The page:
Andrew Stanton Explains Exactly What A Co-Director Does On A Pixar Movie
Most of the Pixar films have a co-director, yet most everyone who watches a Pixar movie probably has no idea what the co-director does. So while I was doing a long-lead press day for Pixar’s upcoming sequel Finding Dory, I decided to ask director Andrew Stanton to help explain how his co-director Angus MacLane contributes to the overall film.
What Does A Co-Director Do On A Pixar Movie?
Here is what Finding Dory director Andrew Stanton had to say about the role in which his co-director Angus MacLane plays in the production of the sequel:
Well, the thing about a co-director, having done it myself for two to three pictures, it’s a jack of all trades. And you usually play to the strengths of what your… So Angus’ strengths are not necessarily in any order, but animation and story, but also he’s very production savvy because he’s had to do some shorts himself. And it is exactly like when I worked for John [Lasseter].
Andrew Stanton served as John Lasseter‘s co-director on A Bug’s Life. He explains how his working relationship on that film worked:
Like John has microscopes for eyes. He can just see detail at a level that I just can’t. I was born to just think wide and contextual. I always used to say we were wired to look at the telescope from different ends and meet in the middle. And lo and behold, Angus is the same way.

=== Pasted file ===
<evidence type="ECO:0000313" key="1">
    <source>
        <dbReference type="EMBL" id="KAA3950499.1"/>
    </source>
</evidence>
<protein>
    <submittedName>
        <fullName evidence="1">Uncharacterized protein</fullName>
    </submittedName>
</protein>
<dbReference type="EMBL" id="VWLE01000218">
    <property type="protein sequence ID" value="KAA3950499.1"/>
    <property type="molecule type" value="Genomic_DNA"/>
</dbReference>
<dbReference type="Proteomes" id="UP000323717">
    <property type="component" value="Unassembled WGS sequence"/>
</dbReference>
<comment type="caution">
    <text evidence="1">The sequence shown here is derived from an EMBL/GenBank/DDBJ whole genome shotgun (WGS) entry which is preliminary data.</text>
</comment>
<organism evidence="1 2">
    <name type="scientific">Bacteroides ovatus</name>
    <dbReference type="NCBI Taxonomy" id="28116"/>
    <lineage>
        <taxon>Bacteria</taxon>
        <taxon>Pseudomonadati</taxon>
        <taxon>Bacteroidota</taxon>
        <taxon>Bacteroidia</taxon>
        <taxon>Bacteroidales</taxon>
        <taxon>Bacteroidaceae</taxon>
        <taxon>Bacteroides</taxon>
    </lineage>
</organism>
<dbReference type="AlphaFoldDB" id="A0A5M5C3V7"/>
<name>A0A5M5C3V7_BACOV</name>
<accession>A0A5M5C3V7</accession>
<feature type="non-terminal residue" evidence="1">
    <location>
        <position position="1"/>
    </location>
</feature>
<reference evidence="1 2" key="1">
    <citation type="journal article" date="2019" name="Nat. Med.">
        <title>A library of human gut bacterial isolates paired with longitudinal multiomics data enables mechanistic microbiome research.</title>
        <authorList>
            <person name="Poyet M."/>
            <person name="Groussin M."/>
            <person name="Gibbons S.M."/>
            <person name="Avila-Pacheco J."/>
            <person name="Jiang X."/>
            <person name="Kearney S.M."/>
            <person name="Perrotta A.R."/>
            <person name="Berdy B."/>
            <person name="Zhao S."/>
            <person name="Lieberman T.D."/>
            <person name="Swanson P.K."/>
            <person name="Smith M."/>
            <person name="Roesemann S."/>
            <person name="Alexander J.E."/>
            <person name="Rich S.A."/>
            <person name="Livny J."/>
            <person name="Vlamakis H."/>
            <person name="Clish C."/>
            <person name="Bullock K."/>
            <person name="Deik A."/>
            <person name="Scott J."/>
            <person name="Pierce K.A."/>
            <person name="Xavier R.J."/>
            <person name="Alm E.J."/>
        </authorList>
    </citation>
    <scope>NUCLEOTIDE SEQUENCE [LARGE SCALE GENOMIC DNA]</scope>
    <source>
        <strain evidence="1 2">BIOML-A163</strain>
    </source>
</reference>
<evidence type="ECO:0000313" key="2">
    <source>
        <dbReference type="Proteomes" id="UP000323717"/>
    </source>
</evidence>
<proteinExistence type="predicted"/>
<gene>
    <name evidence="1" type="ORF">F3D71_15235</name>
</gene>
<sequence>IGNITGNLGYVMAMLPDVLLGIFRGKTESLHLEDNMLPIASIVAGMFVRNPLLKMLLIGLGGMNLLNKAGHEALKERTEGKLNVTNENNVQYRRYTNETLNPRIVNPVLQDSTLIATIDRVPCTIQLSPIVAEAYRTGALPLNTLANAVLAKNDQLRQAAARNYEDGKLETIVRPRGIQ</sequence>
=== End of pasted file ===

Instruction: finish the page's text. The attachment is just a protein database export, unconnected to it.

Meet Finding Dory Co-Director Angus MacLane
Angus MacLane, who started at Pixar as an animator on Geri’s Game, has worked on many of the big Pixar films over the years: A Bug’s Life, Toy Story 2, Monsters Inc, The Incredibles, Finding Nemo, Cars, Ratatouille, Upand Toy Story 3. On Stanton’s WALL-E, MacLane was upgraded from animator to directing animator and storyboard artist, which led to his directing debut with the WALL-E spin-off short film BURN-E. Angus has also made a big name for himself in the LEGO art community and designed the WALL-E Lego kit that got greenlit out of the Lego Ideas lab.
MacLane has since written and directed the short film Toy Story Toons: Small Fry as well as the television special Toy Story Of Terror. Finding Dory is MacLane’s first co-directing gig, and it seems like he’s probably on the career path to direct a Pixar feature afterwards.
Stanton explained to me what strengths MacLane brings as a co-director:
He can just see the minutiae. He can say like one thing is off and you can’t even see it. And then he’ll change it and then you’ll oh, I actually can appreciate that change. He’s got such influence that his taste and style gets and seeps into everything.
While Andrew’s vision leads the charge, Angus is another voice of artistic discussion for the entire film, also having the extensive knowledge of the movie and story. Angus says that Andrew is more invested in the emotional journey while he is more comedy and gag based, offering a pop culture comparison: “I’m more Spock, he’s more Kirk.”